Part of the changes include dedicated mental health support in Kaikoura and Canterbury primary and intermediate schools; a $10 million cash injection to pilot free counselling services for under 25s and extended school-based health services to decile four schools.

Mental health campaigner Mike King said the Government "deserves more praise than we are giving them".

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Mental Health Foundation CEO Shaun Robinson said, "Now that's definitely been kicked for touch until the inquiry comes back. It does make sense in some respects, but there are probably some things that they could have done".

An overstretched workforce is also proving problematic.

"You know, it's all very well to say, 'We want services' or 'we want to put mental health workers into schools', but are those workers there?" Mr Robinson said.

The Prime Minister recognised the "workforce issue", and said the Government has "tried to scale it up as quickly as we could".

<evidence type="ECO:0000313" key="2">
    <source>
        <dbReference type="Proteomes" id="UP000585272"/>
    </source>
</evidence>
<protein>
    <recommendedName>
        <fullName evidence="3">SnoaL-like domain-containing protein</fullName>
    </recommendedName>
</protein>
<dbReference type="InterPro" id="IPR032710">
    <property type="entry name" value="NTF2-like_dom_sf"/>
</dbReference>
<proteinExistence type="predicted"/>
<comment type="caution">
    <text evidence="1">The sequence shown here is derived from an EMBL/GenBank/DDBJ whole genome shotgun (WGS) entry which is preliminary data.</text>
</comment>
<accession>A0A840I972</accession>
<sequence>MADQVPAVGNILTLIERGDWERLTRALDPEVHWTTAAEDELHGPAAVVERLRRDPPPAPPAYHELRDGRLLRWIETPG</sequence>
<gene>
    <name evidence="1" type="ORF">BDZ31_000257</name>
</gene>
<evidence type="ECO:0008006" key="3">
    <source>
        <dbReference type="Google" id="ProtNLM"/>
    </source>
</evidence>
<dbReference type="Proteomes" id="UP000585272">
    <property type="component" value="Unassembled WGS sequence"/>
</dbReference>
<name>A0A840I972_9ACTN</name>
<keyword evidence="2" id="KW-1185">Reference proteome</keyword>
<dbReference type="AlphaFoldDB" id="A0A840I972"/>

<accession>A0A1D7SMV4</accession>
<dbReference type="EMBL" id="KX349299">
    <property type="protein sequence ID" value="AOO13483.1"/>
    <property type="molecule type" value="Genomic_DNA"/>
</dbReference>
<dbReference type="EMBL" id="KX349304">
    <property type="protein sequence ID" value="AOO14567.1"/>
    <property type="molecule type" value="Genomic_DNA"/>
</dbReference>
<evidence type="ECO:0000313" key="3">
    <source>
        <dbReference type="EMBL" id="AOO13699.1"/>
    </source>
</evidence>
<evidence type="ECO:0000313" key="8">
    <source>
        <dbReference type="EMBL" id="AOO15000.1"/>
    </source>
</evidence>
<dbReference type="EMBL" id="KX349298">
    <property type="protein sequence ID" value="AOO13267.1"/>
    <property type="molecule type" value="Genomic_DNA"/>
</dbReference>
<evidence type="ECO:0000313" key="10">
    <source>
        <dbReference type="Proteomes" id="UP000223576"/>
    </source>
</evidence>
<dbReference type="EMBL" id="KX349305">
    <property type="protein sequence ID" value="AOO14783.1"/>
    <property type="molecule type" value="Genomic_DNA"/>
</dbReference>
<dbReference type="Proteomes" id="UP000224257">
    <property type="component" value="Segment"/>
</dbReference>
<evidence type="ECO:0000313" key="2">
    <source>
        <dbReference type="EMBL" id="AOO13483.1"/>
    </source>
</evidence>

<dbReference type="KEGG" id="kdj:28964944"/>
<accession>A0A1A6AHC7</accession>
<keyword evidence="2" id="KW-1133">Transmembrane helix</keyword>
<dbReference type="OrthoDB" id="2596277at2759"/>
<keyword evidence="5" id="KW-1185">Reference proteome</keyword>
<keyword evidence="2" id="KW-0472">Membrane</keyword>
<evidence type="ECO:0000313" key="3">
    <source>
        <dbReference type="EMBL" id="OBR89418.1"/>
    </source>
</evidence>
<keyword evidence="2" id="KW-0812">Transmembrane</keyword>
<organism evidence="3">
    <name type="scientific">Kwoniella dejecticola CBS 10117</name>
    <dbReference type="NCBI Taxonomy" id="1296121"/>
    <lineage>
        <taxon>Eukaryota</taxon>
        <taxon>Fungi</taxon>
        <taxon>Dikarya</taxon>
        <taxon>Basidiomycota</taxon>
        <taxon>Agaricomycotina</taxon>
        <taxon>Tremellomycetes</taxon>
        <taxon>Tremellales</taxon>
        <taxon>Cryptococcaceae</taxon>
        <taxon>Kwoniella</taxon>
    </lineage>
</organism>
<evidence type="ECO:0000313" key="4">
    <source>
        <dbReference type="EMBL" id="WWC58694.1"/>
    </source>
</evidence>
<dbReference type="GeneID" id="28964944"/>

Green MP Chloe Swarbrick has spent the past week talking to university students, where education has also been a recurring concern.

"When somebody falls over and breaks their leg, you know that you call an ambulance, but when somebody's having a mental health breakdown, we currently don't have a go-to resource," Ms Swarbrick said.

The independent inquiry into mental health and addiction - due to report back next month - will form the backbone of the Government's response to the issue. Those on the frontline are keen to see what's implemented - and how quickly.

"This is a once-in-a-generation opportunity to build a new ship," Mr King said.

"What I fear is going to happen is we're going to continue to throw patches on the old boat."

The Mental Health Foundation says there’s room for improvement in the government’s work on mental health. Source: 1 NEWS


Good Sorts: Meet the Good Sort who failed to finish cross country...twice

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Phoenix was nominated by his teachers for failing to finish his school cross country not once, but twice.

Hadyn Jones explains all in the video above. 

Phoenix Horo from Rahotu School was nominated by his teachers. Source: 1 NEWS